Public trust and confidence in legal authorities: What do majority and minority group members want from the law and legal institutions?

T R Tyler
Behavioral Sciences & the Law 2001, 19 (2): 215-35
Discussions of public trust and confidence in the police and the courts often assume that the key to public feelings is the public's evaluation of the outcomes that the public receives from these legal authorities. In the case of the courts, discontent is often assumed to be linked to issues of cost and delay-instrumental concerns about the outcomes delivered to the public by the courts. In the case of the police, the inability to effectively control crime is frequently seen as driving public evaluations. This article presents an alternative procedural justice based model that links public trust and confidence to views about the manner in which legal authorities treat the public. Drawing upon psychological research about public evaluations of institutions and authorities it is argued that the key issue that shapes public views is a process based evaluation of the fairness of the procedures that the police and courts use to exercise their authority. Analyses from several studies exploring the basis of public views support this procedural justice based model of public evaluation. In addition, the results provide suggestions about the elements of procedures that are central to public judgments about their fairness.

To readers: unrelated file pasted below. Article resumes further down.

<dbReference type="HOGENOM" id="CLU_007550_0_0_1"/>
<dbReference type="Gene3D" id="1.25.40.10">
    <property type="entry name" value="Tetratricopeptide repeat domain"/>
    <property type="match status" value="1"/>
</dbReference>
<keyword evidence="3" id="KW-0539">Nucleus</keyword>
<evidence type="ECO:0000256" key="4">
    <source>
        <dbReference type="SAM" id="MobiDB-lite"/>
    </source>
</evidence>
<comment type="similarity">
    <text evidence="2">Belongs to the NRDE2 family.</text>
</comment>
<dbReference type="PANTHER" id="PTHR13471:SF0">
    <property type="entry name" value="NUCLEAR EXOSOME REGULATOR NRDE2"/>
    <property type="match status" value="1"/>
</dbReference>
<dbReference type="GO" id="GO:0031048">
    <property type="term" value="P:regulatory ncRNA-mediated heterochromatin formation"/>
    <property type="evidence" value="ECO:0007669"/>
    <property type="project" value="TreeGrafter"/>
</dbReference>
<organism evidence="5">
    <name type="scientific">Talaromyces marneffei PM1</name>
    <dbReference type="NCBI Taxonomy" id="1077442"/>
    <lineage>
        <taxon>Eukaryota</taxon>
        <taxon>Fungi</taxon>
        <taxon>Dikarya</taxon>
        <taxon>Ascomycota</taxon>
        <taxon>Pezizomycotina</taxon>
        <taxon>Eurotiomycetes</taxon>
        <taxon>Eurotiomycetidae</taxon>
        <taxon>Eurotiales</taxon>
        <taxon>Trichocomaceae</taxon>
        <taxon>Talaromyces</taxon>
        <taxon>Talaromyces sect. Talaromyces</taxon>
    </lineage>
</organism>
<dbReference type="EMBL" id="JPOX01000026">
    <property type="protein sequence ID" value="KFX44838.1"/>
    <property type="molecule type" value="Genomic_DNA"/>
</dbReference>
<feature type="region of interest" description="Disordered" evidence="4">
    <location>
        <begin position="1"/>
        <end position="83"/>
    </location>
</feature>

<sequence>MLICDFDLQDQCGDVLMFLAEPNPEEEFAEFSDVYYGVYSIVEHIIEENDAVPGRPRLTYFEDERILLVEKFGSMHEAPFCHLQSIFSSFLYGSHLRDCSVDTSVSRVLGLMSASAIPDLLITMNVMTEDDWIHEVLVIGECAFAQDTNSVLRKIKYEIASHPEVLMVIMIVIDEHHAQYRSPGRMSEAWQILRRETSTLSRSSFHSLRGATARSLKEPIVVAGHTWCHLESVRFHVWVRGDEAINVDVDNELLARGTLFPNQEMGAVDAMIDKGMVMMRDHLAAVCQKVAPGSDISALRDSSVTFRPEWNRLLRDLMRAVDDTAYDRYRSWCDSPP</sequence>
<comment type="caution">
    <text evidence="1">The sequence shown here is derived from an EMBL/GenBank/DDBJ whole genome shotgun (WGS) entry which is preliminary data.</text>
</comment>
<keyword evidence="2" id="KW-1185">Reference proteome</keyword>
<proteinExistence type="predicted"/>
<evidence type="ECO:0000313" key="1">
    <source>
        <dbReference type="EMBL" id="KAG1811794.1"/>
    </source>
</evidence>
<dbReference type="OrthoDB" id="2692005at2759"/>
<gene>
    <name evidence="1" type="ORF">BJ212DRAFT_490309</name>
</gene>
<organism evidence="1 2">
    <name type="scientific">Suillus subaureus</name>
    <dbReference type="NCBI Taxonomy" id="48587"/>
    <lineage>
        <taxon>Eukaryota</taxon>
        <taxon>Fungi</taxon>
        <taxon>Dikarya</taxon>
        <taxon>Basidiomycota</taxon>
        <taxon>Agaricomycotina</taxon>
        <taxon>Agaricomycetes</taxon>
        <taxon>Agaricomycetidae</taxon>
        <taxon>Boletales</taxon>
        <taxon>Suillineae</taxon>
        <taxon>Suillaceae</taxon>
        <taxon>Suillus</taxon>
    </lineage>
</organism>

Full Text Links

Find Full Text Links for this Article


You are not logged in. Sign Up or Log In to join the discussion.

Trending Papers

Remove bar
Read by QxMD icon Read

Save your favorite articles in one place with a free QxMD account.


Search Tips

Use Boolean operators: AND/OR

diabetic AND foot
diabetes OR diabetic

Exclude a word using the 'minus' sign

Virchow -triad

Use Parentheses

water AND (cup OR glass)

Add an asterisk (*) at end of a word to include word stems

Neuro* will search for Neurology, Neuroscientist, Neurological, and so on

Use quotes to search for an exact phrase

"primary prevention of cancer"
(heart or cardiac or cardio*) AND arrest -"American Heart Association"